Cartoon Network Told Rebecca Sugar Not To Speak Publicly About Queer Themes In ‘Steven Universe’
Steven Universe, which wrapped up earlier this year, was a watershed series, presenting nonbinary identities and lesbian love with a forthrightness unheard of in mainstream tv animation. Its influence was bolstered the public profile of creator Rebecca Sugar, a bisexual nonbinary woman who has spoken openly about the themes she was addressing and the ways she coded them in the show.
To begin with, Cartoon Network, the series’s producer, didn’t want any of this. As Sugar revealed to the magazine Paper, studio executives attempted to halt the depiction of gay love. When they eventually relented, they still tried, for some years, to stop Sugar talking about this aspect of the show in public.
By 2014, Sugar says, the executives understood that the characters of Ruby and Sapphire (pictured at top) represent a lesbian couple. “They told us point-blank, ‘you can’t have these characters be in a romantic relationship.'” But Sugar adds that the characters were too entrenched, the production too far along, for this to be changed.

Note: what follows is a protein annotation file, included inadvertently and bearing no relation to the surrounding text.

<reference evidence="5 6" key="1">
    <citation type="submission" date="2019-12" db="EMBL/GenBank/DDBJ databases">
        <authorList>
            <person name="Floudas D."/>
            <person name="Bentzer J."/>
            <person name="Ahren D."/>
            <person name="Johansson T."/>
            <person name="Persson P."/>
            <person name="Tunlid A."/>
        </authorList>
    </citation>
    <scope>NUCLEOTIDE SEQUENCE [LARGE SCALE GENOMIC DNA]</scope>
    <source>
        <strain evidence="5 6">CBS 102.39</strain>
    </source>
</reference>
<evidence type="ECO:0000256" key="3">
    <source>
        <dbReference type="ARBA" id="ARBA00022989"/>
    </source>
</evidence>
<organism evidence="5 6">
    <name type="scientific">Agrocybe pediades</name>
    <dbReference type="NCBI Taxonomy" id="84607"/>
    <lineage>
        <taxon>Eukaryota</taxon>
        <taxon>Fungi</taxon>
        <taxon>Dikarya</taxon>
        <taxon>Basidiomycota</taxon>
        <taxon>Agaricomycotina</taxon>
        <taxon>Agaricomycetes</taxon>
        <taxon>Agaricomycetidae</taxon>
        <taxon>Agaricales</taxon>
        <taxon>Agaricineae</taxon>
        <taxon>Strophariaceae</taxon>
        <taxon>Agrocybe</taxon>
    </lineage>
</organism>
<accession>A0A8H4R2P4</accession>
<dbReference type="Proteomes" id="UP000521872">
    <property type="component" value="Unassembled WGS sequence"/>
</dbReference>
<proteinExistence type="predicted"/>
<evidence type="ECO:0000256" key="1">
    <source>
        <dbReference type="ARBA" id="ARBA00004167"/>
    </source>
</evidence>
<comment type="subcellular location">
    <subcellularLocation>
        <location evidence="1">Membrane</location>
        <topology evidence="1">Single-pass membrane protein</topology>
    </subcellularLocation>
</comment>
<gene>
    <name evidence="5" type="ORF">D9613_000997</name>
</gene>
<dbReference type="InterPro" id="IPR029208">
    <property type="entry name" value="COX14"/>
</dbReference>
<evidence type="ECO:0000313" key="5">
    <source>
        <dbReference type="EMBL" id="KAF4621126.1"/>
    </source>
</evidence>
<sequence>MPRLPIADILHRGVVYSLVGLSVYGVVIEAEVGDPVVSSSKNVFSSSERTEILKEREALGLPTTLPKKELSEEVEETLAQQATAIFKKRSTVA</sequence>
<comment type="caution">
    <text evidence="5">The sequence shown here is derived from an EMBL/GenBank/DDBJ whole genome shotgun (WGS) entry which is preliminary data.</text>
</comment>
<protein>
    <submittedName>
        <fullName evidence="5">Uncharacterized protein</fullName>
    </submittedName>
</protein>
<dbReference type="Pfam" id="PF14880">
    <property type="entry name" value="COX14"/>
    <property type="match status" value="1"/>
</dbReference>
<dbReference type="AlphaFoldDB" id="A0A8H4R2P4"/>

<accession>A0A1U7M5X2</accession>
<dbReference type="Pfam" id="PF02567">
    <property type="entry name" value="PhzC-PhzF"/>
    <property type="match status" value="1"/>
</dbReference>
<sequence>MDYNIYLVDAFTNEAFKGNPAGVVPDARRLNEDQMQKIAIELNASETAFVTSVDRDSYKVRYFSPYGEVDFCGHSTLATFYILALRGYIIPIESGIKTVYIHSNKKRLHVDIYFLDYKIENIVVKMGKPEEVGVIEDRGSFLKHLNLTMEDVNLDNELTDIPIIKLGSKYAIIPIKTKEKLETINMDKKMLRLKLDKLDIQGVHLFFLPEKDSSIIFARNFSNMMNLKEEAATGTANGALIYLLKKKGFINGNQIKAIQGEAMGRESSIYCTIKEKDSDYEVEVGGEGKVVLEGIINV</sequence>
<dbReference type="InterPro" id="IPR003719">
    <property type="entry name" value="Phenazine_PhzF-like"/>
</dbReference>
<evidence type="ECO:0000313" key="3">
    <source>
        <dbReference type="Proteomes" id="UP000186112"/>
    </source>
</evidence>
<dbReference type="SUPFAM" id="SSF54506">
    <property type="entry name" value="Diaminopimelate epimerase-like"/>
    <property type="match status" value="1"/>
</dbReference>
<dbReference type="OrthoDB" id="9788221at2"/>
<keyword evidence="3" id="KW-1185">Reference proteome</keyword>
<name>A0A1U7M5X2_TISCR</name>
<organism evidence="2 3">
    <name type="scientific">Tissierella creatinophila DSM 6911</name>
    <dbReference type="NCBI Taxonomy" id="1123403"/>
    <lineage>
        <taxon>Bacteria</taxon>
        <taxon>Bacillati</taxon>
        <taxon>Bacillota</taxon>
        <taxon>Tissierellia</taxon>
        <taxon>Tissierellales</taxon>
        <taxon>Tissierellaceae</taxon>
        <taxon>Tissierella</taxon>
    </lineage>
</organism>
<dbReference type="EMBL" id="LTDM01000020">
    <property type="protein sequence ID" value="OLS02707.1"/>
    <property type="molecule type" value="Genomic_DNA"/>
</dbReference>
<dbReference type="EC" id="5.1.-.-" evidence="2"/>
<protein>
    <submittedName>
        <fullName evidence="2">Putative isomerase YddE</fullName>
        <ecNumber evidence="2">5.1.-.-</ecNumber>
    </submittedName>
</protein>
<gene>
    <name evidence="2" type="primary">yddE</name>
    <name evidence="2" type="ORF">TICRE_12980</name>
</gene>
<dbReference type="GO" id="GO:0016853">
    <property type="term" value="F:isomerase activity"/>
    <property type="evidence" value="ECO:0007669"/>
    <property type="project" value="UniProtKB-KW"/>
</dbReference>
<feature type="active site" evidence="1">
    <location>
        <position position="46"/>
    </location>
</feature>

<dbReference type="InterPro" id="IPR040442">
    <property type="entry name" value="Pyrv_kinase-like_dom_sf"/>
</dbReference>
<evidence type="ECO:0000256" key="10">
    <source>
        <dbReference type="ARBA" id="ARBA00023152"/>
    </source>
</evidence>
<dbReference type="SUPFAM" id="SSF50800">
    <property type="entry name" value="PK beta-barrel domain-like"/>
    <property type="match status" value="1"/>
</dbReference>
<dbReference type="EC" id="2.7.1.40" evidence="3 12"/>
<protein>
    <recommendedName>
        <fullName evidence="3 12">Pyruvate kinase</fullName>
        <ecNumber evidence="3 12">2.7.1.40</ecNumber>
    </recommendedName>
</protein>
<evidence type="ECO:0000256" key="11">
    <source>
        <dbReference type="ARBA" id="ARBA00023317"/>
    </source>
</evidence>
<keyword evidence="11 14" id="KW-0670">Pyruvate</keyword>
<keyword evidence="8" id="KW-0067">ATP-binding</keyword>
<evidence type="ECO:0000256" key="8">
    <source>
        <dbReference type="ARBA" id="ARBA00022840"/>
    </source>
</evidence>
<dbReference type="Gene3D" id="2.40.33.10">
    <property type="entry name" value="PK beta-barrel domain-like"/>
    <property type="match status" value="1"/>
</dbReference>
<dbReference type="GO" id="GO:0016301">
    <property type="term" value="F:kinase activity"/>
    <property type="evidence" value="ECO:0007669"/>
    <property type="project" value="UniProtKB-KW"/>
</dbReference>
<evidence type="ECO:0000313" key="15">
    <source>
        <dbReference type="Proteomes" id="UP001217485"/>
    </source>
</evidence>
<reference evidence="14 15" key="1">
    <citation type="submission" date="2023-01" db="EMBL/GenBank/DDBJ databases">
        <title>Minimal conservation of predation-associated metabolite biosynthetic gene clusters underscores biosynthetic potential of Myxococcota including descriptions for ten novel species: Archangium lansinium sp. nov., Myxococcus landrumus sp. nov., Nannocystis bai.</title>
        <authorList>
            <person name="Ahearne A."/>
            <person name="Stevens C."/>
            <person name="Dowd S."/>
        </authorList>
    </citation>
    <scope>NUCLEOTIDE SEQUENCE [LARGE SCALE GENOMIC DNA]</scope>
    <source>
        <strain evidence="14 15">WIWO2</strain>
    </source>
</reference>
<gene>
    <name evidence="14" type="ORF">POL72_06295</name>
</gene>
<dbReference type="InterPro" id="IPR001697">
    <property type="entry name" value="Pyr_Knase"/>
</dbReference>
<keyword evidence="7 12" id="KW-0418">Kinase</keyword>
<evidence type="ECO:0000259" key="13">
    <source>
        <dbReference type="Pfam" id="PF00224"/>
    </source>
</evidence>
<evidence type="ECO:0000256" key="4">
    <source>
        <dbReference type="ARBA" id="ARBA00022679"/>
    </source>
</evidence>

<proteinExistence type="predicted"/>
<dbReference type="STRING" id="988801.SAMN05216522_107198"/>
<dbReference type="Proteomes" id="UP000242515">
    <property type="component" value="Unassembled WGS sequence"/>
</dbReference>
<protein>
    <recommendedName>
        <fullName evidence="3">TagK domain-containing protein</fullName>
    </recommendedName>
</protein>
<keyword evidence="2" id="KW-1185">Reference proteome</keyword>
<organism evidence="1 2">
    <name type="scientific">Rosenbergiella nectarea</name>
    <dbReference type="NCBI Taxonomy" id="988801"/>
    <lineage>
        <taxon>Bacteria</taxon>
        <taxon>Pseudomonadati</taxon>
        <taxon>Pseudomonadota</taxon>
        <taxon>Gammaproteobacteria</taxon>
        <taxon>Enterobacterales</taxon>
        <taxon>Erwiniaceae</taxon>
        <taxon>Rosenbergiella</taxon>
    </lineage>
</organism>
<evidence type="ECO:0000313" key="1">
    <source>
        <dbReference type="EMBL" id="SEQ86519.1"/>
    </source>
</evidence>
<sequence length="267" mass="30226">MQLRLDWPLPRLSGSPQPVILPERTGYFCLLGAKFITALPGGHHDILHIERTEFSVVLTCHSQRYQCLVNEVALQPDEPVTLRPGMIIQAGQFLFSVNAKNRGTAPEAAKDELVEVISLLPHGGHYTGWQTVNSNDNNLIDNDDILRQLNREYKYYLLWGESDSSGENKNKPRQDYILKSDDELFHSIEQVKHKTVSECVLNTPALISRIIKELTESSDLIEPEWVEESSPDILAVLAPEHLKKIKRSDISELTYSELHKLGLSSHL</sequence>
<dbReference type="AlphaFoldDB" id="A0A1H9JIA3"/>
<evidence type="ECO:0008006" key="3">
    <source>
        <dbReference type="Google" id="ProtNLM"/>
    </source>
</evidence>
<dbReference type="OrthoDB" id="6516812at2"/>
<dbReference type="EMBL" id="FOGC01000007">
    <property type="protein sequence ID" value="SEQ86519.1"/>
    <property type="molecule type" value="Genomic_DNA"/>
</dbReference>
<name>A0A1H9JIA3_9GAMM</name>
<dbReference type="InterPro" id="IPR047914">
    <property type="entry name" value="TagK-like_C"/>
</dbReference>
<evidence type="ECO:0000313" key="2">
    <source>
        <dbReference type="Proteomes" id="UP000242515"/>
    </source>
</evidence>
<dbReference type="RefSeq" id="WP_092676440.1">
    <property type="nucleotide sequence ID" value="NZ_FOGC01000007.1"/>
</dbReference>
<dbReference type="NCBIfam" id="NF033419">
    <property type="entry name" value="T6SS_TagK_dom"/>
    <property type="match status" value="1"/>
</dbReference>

Instead, she was told that she “couldn’t discuss [this relationship] publicly,” otherwise “the show will be pulled from a lot of countries and that may mean the end of the show.” The studio back-pedaled around 2015 or 2016, by which point Sugar “was honestly really mentally ill.” She then came out as bisexual and linked this fact to the show’s themes.
The success of Steven Universe has drawn the industry’s attention to the subject of LGBTQ+ representation and paved the way for other shows that embrace queer positivity. One of them is She-Ra and the Princesses of Power, produced by Dreamworks Animation for Netflix, whose creator Noelle Stevenson was interviewed alongside Sugar for Paper.
Stevenson’s experiences echo Sugar’s. “At first it seemed like we were going to get [support for queer characters] from the company,” she says. “Then the election in 2016 happened and everybody got really scared … We were told point-blank we would not be able to do this.”
Both showrunners credit fans with picking up on the coded queer relationships and celebrating them, emboldening executives to change their minds and lend their support. As Stevenson says, “It felt like with that last season we were able to be open and clear about what we were doing whereas in past seasons we had to obscure it with other language.”
In a wide-ranging conversation, the pair touch on various issues surrounding queer representation in animation: the progress made in recent years, the risk of complacency, the constant threat of backlash, and the influence of the comics world. Tellingly, they are speaking after their respective shows have ended (She-Ra’s final season launched in May). Progress may be happening, but conditions for queer storytellers in the industry remain far from ideal.